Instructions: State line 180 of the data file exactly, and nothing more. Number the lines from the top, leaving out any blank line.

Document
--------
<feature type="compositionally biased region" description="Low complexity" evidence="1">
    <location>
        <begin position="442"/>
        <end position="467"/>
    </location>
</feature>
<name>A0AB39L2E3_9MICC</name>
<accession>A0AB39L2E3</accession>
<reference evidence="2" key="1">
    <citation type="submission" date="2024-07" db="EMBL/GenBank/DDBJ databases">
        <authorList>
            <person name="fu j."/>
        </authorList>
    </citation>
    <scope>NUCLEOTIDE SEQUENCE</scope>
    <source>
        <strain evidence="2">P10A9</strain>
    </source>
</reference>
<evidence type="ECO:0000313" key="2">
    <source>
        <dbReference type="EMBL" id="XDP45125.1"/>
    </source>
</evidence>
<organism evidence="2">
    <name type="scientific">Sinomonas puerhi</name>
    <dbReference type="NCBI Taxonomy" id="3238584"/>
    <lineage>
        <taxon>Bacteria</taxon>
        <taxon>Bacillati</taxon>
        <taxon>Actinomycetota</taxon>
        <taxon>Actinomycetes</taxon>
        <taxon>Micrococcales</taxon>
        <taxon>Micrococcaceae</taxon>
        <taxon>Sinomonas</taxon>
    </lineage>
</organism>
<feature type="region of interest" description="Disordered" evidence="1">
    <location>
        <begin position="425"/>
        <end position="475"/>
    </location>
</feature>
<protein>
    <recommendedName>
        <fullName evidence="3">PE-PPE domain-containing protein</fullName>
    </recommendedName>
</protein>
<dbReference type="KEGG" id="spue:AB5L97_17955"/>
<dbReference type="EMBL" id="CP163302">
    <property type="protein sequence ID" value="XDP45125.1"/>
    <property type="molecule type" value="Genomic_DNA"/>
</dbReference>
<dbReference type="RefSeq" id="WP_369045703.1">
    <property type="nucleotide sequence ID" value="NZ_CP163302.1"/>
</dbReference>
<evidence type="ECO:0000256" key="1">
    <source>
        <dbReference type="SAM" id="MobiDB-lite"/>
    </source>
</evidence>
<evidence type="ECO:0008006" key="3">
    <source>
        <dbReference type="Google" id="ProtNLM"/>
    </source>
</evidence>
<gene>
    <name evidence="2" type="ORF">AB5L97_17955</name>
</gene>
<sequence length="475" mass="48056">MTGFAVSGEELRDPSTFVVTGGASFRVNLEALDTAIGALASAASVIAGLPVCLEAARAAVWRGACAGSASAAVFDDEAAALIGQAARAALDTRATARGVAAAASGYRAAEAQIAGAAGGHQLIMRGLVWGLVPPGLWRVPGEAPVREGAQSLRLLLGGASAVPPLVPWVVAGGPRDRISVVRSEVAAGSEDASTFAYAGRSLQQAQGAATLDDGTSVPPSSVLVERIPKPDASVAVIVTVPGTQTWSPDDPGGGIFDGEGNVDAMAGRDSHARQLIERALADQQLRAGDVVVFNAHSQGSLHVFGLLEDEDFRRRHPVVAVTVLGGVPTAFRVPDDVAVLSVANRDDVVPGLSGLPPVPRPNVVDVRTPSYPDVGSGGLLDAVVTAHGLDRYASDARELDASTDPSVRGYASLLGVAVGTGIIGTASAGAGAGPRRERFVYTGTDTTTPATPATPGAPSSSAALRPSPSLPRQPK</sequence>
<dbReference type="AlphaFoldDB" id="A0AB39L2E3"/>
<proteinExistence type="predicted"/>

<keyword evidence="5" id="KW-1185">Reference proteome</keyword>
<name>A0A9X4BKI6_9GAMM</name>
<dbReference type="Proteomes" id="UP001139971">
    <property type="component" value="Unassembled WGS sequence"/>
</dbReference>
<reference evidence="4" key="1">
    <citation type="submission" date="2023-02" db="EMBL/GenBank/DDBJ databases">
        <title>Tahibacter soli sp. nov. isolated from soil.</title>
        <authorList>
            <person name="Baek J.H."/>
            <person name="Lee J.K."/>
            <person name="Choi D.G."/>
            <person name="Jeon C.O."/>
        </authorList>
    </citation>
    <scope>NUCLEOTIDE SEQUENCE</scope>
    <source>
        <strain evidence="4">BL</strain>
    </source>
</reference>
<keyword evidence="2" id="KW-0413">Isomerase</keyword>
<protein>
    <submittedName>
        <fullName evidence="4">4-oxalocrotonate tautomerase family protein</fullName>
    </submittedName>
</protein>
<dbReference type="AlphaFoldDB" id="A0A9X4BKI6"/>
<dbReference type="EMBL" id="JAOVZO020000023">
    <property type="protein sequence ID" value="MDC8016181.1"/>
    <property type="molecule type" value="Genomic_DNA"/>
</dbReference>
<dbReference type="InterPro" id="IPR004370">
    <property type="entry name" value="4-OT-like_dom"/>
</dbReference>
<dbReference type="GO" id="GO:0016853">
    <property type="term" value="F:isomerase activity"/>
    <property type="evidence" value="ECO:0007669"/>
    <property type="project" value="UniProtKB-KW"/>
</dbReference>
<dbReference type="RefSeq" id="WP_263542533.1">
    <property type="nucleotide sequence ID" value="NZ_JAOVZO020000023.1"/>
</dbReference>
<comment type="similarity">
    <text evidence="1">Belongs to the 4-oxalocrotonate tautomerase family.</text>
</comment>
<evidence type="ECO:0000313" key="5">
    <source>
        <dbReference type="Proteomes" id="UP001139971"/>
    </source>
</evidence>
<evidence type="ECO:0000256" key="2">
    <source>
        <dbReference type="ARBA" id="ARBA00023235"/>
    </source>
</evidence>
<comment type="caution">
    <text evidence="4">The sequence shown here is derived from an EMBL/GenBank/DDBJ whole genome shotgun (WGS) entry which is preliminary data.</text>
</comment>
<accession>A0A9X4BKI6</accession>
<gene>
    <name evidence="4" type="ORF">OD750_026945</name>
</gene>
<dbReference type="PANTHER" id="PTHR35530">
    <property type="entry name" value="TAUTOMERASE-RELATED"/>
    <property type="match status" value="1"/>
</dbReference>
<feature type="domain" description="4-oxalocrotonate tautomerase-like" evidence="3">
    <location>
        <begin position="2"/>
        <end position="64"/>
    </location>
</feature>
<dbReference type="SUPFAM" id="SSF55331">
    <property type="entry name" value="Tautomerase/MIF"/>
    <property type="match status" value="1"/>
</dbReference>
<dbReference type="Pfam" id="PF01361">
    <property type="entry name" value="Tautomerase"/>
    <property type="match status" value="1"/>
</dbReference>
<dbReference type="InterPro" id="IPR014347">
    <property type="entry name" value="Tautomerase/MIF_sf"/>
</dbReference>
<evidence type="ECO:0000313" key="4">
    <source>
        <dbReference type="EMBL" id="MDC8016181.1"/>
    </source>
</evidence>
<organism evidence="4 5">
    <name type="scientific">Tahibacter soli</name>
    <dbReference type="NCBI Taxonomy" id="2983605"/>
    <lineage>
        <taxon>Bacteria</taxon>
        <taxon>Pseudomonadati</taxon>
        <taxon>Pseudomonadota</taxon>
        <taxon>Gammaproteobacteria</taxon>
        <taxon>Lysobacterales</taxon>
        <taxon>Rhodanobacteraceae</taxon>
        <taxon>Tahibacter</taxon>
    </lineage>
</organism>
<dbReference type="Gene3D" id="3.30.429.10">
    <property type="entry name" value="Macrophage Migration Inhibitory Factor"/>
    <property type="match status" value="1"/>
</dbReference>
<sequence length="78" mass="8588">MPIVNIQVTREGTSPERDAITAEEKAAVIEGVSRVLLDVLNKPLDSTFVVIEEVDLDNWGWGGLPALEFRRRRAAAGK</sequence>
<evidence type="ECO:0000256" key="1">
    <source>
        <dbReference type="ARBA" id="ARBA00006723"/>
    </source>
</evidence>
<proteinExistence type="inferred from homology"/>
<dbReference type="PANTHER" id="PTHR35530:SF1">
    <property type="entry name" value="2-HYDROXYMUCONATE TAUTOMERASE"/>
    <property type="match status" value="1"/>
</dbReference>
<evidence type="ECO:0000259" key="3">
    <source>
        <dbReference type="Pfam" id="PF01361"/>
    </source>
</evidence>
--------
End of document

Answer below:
    <source>